Researchers at the University of Edinburgh have developed technology that enables solar panels to detect broadband signals and makes internet access fuelled by the power of the sun possible.
The technology allows data to be transmitted on the World Wide Web using daylight, and, in addition, solar energy can be used to power such a device, as well as detect and carry data, the University of Edinburgh said in a statement on 10th April.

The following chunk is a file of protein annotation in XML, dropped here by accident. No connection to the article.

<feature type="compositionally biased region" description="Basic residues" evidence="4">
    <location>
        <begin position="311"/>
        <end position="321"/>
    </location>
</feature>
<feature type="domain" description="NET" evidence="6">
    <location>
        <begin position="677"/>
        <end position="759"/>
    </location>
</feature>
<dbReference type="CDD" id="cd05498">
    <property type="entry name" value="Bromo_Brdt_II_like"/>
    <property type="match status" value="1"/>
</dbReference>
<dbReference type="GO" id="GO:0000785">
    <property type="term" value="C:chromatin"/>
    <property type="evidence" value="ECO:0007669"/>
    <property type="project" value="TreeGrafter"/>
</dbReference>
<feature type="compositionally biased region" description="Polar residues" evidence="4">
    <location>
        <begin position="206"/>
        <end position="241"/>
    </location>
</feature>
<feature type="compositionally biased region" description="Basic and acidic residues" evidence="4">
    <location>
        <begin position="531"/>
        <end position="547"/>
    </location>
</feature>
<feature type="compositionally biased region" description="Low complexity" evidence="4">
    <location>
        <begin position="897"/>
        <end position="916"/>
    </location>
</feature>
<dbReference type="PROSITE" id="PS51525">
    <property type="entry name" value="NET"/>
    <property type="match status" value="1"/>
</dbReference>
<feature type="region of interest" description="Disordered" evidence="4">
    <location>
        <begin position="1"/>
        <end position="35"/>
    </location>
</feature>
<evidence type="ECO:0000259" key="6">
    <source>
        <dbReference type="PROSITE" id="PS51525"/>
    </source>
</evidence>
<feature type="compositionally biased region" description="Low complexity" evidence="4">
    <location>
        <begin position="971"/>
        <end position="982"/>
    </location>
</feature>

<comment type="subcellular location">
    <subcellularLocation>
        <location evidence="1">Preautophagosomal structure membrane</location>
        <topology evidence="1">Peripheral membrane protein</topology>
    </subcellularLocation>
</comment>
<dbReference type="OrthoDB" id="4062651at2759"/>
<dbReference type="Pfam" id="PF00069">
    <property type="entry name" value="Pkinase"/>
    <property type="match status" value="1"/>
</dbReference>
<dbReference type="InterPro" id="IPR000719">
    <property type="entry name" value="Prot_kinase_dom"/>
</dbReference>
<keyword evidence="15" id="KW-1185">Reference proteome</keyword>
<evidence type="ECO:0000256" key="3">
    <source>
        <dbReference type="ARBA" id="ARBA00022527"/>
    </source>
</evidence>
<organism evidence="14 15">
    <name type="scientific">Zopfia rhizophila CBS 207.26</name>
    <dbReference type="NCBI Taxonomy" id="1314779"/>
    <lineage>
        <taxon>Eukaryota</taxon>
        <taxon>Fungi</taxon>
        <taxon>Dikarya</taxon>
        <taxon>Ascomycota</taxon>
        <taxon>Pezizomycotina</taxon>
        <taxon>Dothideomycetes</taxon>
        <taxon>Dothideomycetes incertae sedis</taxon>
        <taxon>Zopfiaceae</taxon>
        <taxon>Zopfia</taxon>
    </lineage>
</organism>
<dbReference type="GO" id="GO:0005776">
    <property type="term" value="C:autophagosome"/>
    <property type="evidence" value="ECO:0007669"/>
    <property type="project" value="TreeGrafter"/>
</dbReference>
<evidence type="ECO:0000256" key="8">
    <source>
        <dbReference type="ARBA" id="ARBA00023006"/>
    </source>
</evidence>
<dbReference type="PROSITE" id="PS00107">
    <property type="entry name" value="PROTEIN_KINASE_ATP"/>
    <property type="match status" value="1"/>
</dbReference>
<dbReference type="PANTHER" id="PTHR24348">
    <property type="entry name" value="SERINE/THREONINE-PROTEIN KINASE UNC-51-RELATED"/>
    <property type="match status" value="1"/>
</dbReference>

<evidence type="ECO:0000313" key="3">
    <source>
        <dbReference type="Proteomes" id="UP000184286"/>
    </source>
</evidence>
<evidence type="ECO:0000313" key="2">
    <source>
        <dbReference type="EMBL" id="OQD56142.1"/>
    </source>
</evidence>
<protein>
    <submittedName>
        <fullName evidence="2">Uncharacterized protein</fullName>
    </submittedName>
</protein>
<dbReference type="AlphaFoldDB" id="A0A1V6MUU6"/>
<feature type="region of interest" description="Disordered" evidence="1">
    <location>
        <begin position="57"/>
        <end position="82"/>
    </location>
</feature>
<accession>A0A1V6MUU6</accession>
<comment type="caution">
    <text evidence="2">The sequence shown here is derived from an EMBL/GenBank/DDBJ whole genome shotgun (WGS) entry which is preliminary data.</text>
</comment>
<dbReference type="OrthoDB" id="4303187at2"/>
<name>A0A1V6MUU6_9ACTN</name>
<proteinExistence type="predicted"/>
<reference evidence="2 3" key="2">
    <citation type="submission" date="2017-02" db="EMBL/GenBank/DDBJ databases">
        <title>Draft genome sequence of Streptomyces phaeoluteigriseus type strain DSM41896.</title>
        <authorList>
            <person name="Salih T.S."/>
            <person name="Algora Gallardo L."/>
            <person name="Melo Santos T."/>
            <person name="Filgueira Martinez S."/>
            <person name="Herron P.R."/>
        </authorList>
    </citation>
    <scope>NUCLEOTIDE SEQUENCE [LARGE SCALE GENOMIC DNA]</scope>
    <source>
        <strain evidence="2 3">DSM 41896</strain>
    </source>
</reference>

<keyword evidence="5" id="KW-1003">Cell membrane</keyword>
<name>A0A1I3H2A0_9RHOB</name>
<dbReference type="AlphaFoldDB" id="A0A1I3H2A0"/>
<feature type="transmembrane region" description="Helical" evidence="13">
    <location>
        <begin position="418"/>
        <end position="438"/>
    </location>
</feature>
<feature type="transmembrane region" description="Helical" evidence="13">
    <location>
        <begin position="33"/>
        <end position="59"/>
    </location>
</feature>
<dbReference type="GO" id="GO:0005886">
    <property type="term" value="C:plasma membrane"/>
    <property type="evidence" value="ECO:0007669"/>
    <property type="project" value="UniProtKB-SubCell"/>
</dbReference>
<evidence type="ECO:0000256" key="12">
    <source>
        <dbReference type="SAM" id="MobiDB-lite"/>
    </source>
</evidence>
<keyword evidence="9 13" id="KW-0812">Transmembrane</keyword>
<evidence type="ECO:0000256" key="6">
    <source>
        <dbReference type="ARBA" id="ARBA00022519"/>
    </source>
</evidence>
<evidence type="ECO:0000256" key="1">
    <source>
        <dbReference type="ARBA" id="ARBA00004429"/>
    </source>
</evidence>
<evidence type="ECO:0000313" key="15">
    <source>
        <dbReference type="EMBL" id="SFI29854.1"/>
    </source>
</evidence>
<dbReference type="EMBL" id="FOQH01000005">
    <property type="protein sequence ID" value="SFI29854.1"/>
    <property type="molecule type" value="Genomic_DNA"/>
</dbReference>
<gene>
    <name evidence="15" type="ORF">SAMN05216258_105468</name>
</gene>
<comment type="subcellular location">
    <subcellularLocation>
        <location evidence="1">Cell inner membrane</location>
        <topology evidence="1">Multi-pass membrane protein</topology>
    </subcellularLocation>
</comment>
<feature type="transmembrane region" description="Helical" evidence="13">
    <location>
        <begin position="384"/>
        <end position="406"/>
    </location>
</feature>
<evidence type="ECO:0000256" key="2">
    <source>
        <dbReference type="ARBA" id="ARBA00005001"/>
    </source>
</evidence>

"This could enable self-sufficient wireless communications in remote areas, in developing regions with no web infrastructure, or in emergency situations."
Prototypes of the system have reached transmission speed of about seven Mbps, which is equivalent to maximum speeds in conventional wireless networks, it added.
The research builds on the Edinburgh team's pioneering Li-Fi technology, which enables data to be transmitted over the internet using LED light bulbs.
Professor Harald Haas was quoted as saying "Solar-powered li-fi could make internet access available in far-flung places, and opens up all sorts of possibilities for widespread wireless communications."